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Vulvar Crohn's disease as extra intestinal manifestation

Vulvar Crohn's disease as extra intestinal manifestation

Fatima El Mangoub1,&, Jaouad Kouach1

 

1Department of Gynecology-Obstetric, Military Training Hospital Mohamed V, University of Medicine, Rabat, Morocco

 

 

&Corresponding author
Fatima El Mangoub, Department of Gynecology-Obstetric, Military Training Hospital Mohamed V, University of Medicine, Rabat, Morocco

 

 

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Crohn's disease is a chronic granulomatous inflammatory disorder that usually affects the gastrointestinal tract. It may be associated with extra-intestinal lesions such as genital female manifestations. The most common clinical manifestation of vulvar Crohn's disease is: vulvar swelling, edema; affecting both labia minora and majora or the vaginal wall; ulceration; hypertrophic lesions; chronic suppuration; vulvar abscesses. Diagnosis of vulvar Crohn's disease is confirmed on histopathology by the presence of inflammatory infiltrates, epidermal ulceration, and noncaseating granulomas. Its progress is unpredictable; while some lesions resolve spontaneously, others fail both medical management and surgical debridement. There are no well-established treatment strategies of vulvar Crohn's disease. It consists on a prolonged course of antibiotherapy (classically metronidazole), often in combination with immunosuppressive medications including topical steroids and monoclonal antibody therapy (Tumor necrosis factor (TNF) inhibitors). We report a case of a 45 years old women, three gravida, and three para. In her medical history, we found Crohn's disease since fifteen years. She was treated by antibiotics (metronidazole) and topical steroids medications. She was referred to our department for management of vulvar lesions (A, B, C) without any gastrointestinal manifestations. On physical examination she was hemodynamically stable, she had painful vulvovaginal hypertrophic lesions (A, B), vulvar ulcers "knife-cut" ulcers (C). Vulvar Crohn's disease was suspected and biopsies of genital lesions were performed to confirm the diagnosis. The histopathological examination showed the presence of inflammatory infiltrates, epidermal ulceration, and non-necrotizing granulomas. Her gastroenterologist was contacted and the decision was to put her on immunosuppressants (azathioprine) in combination with topical steroids treatment. She was seen again at 3 and 9 months of treatment with partial regression of the vulvovaginal lesions. Surgical treatment was offered due to the severity of the lesions and the partial effectiveness of the medical treatment, but it was refused by the patient. Diagnosis of vulvar Crohn's disease may be difficult especially when this manifestation is the first symptom. In this case, vulvar Crohn's disease must be differentiated to non-infectious causes of genital ulcers and to infectious causes include cutaneous abscesses. The diagnosis is confirmed on histopathology. Treatment options are not yet well codified.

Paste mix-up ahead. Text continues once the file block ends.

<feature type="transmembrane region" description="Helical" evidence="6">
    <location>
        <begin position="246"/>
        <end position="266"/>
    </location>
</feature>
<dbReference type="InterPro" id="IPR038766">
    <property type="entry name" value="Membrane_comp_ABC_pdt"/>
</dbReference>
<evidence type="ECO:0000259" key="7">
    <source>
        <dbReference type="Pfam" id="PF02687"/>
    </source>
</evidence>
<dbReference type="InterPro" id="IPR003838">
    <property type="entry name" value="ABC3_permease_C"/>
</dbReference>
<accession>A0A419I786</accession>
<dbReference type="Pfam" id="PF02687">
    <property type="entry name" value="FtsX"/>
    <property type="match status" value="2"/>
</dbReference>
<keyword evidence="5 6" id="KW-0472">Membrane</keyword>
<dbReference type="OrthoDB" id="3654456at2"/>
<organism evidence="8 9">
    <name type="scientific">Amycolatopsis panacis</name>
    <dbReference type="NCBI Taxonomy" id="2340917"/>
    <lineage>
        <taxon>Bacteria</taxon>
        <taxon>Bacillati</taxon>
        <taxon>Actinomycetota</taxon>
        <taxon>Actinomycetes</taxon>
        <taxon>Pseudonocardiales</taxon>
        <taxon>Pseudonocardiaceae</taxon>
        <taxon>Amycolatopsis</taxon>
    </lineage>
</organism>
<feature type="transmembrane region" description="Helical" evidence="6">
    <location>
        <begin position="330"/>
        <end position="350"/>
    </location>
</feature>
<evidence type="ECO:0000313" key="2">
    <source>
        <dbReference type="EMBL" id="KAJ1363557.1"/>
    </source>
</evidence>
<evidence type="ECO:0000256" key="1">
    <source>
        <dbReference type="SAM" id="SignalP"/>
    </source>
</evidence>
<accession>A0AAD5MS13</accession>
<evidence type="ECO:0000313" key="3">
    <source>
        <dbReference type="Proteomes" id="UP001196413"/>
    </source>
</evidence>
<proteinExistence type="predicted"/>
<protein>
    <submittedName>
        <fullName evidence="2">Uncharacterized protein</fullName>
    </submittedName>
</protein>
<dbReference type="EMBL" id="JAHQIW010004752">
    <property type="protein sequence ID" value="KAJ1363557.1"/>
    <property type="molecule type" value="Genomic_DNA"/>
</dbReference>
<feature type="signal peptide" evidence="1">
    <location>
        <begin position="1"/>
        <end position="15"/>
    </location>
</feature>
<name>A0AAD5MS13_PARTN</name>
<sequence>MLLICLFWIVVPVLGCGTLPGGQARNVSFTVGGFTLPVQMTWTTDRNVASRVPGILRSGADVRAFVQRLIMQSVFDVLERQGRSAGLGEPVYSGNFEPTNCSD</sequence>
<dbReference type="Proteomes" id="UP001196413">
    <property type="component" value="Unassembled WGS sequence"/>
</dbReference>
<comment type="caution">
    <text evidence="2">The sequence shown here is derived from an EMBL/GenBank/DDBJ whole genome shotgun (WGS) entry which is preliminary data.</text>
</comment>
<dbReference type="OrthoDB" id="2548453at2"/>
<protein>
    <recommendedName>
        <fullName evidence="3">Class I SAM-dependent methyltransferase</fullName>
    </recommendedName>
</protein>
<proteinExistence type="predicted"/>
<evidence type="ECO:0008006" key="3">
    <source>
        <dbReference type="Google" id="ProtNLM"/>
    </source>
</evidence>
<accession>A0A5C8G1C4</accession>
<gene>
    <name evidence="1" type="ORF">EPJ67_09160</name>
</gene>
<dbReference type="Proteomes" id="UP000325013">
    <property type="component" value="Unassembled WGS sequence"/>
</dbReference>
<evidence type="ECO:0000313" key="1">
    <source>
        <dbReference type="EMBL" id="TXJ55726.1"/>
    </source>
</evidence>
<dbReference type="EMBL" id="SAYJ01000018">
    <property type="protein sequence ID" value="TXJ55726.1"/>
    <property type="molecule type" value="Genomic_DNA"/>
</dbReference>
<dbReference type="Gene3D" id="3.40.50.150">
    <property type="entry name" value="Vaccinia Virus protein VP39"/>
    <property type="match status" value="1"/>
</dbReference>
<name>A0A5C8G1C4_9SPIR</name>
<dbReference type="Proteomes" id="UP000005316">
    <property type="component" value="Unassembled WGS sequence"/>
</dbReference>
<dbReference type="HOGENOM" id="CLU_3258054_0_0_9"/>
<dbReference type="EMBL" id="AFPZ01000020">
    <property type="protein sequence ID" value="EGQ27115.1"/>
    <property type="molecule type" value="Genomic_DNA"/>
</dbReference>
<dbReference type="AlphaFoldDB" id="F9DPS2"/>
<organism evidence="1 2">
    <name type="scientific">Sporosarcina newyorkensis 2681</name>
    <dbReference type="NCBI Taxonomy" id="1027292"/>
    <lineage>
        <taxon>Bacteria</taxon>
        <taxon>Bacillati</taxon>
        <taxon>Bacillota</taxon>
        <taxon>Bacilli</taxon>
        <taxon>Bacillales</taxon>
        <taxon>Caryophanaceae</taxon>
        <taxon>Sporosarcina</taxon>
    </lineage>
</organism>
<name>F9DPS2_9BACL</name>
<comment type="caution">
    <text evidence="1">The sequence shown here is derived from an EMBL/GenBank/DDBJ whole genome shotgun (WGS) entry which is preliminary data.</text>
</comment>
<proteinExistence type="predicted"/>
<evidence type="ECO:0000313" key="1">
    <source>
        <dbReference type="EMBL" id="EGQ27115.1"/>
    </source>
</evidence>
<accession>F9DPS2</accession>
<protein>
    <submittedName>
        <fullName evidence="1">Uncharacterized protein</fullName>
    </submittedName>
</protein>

Figure 1: vulvovaginal Crohns disease as extra intestinal manifestation: A) vulvar hypertrophic lesions affected labia minora; B) hypertrophic lesions affected vaginal wall; C) vulvovaginal ulcers